Did a harsh winter help by killing off rats?
The bitter cold of Wednesday is expected to be a memory by this morning, with temperatures forecast to rise to the 60s through the weekend. That could mean a return of the rats that were disturbing the city as recently as October – just before the Polar Vortex hit and gave Cambridge and the country the coldest winter since 2009-10, the 34th coldest winter on record.
There was one way the cold was supposed to be a good thing.
As Public Works officials told the East Cambridge Planning Team at an October 2012 meeting, when team president Barbara Broussard talked of how “we’ve never seen rats like this in 15 years … when we see rats crossing the street that are bigger than my dog, we have a problem,” it wasn’t just massive amounts of construction causing the infestation, but abnormally warm winters. Cold winters kill rats, and the winters of 2010-12 didn’t.
Did the Polar Vortex that swept through three times this winter mean fewer rats for Cambridge? Public Works officials weren’t sure, giving this response through Lee Gianetti, the city’s director of communications and community relations:
During winters with harsher temperatures or significant snowfall, rats will hunker down longer than they normally would. Whether or not these conditions would lead to significant impacts on the rat population is not something the city is qualified to speculate on; however, staff will continue efforts around prevention and response to rodent problems.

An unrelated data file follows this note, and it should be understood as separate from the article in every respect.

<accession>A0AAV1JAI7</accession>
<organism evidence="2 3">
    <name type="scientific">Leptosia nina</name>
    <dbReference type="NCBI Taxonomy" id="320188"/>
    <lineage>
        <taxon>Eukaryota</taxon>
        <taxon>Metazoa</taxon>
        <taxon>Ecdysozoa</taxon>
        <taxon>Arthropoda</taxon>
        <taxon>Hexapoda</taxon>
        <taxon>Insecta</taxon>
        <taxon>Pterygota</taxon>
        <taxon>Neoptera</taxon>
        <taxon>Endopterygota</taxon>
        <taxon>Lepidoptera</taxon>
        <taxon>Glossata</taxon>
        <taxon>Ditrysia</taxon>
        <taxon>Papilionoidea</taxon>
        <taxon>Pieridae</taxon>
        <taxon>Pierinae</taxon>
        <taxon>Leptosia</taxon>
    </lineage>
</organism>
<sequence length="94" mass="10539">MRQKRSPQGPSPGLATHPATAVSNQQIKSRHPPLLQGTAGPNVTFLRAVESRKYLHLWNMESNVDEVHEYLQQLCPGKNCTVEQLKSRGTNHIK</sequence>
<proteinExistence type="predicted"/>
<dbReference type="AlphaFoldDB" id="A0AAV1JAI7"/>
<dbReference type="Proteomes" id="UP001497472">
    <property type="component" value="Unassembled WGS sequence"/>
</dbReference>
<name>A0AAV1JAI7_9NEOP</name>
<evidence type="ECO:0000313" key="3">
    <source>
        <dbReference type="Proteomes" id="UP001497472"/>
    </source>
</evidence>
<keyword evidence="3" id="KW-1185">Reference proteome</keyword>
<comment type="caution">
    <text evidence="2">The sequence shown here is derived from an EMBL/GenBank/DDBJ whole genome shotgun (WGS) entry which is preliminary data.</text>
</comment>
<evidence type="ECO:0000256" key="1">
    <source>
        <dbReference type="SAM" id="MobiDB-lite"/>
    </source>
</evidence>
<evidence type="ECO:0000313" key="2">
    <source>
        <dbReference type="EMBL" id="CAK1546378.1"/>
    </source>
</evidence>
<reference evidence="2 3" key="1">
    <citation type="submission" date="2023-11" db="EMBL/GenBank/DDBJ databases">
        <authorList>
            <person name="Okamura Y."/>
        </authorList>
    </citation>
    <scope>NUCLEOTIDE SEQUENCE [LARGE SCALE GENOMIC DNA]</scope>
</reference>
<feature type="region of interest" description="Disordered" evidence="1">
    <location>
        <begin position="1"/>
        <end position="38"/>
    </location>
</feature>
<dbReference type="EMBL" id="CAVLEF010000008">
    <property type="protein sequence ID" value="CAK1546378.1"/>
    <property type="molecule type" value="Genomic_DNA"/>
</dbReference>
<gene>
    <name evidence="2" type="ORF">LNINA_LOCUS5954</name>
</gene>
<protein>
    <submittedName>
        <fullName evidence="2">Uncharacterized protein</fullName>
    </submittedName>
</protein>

The answer is a little uncertain even from an expert such as Stephen M. Vantassel, a wildlife control consultant from the School of Natural Resources at the University of Nebraska at Lincoln.
“Harsh winters can increase animal mortality, but I doubt the public will see any difference with rats,” Vantassel said when asked about Cambridge’s chances. “Rats have excellent reproductive capability, and people have low tolerance – so one rat will appear like lots.”
There was one definite answer, though, and the answer is no, the colder winter that just ended doesn’t mean fewer rats in the coming months.
Although she described it as an “educated guess,” Judy Chupasko, of the Mammalogy Department at Harvard’s Museum of Comparative Zoology, said there are too many places for rats in a city to burrow in and wait out extreme cold for this winter to have caused a die-off.
“If you were talking about bear mice in a forested area, they would be more affected by a harsh winter,” Chupasko said.
One clue is that the winter didn’t affect ticks, either. The horse Chupasko keeps at her Haverhill home has already been afflicted with so many ticks it “shocked” her – and they’ve been latching on even before the horse has had its first trip on a trail this year.
“I would suspect there should be less, because it was really brutal, right? Just from common sense you probably would see a drop if you had a harsh winter. But it probably depends on a lot of other factors,” Chupasko said of the three species of rats most common to cities. “Are there sites where they can stay where it’s out of the weather, like underground areas like the subway? Are there nooks and crannies or basements of buildings? It’s kind of different when you’re in a human populated area – the animals can kind of get around natural forces like weather because there’s a lot of places to hide and stay warm.”
“Like humans, we weren’t meant to be in really cold areas, but we’ve been able to inhabit almost to the North Pole because we modify our environment. We build buildings and we heat them,” she said. “I would suspect any pest animals that are associated with humans and cities and big apartment buildings would benefit from us surviving through a winter and ride on our coattails. They’re in a manmade shelter.”